A Dutch company that aims to land humans on Mars in 2023 as the vanguard of a permanent Red Planet colony says it has received its first funding from sponsors.
Mars One plans to fund most of its ambitious activities via a global reality-TV media event, which will follow the mission from the selection of astronauts through their first years on the Red Planet. But the sponsorship money is important. That support will help the company — which had been self-funded for the last 18 months — get to the point where it can do the show, officials said Wednesday.
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"Receipt of initial sponsorship marks the next step to humans setting foot on Mars," Mars One founder and president Bas Lansdorp said in a statement. "A little more than a year ago we embarked down this path, calling upon industry experts to share in our bold dream. Today, we have moved from a technical plan into the first stage of funding, giving our dream a foundation in reality."
Initial sponsors include Byte Internet (a Dutch Internet/Webhosting provider); Dutch lawfirm VBC Notarissen; Dutch consulting company MeetIn; New-Energy.tv (an independent Dutch web station that focuses on energy and climate); and Dejan SEO (an Australia-based search engine optimization firm). [Video: 'Big Brother' on Mars?]
"Mars One is not just a daring project, but the core of what drives human spirit towards exploration of the unknown. We are privileged to be a supporter of this incredible project," said Dan Petrovic, general director of Dejan SEO.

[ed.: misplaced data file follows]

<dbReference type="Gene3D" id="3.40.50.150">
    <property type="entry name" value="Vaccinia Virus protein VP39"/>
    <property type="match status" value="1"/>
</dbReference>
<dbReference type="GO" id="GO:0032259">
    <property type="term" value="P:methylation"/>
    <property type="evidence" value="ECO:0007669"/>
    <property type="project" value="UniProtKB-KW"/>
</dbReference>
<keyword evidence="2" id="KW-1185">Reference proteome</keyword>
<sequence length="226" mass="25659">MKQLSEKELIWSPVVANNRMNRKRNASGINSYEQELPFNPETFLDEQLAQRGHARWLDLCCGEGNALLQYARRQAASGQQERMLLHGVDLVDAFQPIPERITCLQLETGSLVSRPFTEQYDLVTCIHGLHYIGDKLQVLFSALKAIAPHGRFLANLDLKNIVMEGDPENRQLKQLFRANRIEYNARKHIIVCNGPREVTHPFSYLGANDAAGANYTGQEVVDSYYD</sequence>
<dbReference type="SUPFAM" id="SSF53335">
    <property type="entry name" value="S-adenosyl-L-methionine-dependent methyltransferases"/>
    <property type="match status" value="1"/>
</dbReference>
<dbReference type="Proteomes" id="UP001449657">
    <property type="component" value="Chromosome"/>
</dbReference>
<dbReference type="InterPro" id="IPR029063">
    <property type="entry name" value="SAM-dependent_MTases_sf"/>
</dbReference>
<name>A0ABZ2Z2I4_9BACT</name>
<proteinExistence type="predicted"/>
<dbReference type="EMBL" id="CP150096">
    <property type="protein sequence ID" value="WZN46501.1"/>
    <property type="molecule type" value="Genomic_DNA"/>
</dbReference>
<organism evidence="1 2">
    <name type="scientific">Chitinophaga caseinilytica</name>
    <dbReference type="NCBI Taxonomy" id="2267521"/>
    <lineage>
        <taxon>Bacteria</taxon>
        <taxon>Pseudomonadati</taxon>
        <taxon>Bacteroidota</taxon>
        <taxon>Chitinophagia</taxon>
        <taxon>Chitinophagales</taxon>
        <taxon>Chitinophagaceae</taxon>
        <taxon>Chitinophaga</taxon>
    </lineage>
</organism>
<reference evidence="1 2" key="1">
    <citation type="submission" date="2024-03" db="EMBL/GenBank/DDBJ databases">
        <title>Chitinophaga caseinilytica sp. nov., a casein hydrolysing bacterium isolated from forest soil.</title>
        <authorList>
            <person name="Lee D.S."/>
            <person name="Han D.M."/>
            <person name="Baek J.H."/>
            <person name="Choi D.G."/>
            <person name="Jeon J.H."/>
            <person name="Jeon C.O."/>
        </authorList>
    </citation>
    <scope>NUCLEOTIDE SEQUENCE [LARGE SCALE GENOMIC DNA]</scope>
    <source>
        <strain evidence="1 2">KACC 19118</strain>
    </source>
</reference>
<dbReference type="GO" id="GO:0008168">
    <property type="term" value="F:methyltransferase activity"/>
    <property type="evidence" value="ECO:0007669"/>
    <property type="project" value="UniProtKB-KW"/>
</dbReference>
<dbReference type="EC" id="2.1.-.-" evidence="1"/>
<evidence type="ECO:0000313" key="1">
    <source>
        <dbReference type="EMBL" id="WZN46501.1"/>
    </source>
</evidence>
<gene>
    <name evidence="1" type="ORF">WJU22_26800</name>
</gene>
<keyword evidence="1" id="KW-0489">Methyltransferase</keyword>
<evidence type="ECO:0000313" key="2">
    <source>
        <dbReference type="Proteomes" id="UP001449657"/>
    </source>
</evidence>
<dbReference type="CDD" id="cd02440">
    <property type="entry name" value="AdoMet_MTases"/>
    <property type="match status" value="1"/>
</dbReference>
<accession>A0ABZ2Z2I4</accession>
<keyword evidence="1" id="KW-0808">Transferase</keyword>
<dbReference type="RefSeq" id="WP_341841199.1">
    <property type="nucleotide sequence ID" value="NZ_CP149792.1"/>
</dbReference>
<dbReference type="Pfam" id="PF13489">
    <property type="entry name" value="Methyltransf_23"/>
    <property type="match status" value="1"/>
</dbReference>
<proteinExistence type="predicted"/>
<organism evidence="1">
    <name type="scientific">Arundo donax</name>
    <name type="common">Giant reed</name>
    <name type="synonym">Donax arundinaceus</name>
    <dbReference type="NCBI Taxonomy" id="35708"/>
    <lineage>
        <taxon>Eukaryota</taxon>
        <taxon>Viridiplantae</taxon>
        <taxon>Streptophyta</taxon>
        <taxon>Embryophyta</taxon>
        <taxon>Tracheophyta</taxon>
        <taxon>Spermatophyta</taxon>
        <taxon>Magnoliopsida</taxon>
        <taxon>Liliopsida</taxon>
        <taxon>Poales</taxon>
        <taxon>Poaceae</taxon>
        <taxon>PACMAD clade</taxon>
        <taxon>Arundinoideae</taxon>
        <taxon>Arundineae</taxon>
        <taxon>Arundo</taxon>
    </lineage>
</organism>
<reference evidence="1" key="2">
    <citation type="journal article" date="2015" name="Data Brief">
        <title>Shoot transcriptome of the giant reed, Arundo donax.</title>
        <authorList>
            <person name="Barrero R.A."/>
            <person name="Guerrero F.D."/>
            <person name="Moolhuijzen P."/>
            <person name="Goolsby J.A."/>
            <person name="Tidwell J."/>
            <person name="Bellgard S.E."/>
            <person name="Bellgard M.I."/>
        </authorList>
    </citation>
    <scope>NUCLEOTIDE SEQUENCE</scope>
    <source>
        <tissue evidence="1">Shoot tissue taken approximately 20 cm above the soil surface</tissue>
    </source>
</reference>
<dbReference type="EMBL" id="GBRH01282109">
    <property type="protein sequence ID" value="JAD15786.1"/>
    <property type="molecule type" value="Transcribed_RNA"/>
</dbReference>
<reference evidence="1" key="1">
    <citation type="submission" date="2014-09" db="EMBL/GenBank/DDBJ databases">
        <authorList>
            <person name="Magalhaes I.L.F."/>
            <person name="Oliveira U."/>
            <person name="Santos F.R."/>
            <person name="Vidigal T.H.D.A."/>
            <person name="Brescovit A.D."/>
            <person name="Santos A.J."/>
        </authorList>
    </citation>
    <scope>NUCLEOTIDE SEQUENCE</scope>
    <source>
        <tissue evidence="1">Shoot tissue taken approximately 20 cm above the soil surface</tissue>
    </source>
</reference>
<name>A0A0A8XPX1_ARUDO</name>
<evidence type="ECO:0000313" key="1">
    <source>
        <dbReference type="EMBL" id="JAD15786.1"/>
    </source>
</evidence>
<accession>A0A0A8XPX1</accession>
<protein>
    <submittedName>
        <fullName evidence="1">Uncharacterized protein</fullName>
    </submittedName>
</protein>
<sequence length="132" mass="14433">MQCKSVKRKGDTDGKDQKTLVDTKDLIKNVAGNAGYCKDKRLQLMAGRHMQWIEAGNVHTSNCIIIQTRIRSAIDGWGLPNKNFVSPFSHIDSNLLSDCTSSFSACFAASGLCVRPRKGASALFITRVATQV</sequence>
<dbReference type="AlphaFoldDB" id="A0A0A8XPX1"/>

Mars One aims to launch a series of robotic missions between 2016 and 2020 that will build a habitable outpost on the Red Planet. The first four astronauts will set foot on Mars in 2023, and more will arrive every two years after that. There are no plans to return these pioneers to Earth.
Company officials say they've talked to a variety of private spaceflight firms around the world and have secured at least one supplier for every major piece of the Mars colony mission. The corporate sponsorship money will be used mostly to fund the conceptual design studies provided by the aerospace suppliers, each of which require 500 to 2,500 worker-hours to complete, officials said.
Mars One estimates that it will cost about $6 billion to put the first four humans on the Red Planet. The company hopes the "Big Brother"-style reality show will pay most of these costs. The televised action is slated to begin in 2013, when Mars One begins the process of selecting its 40-person astronaut corps.
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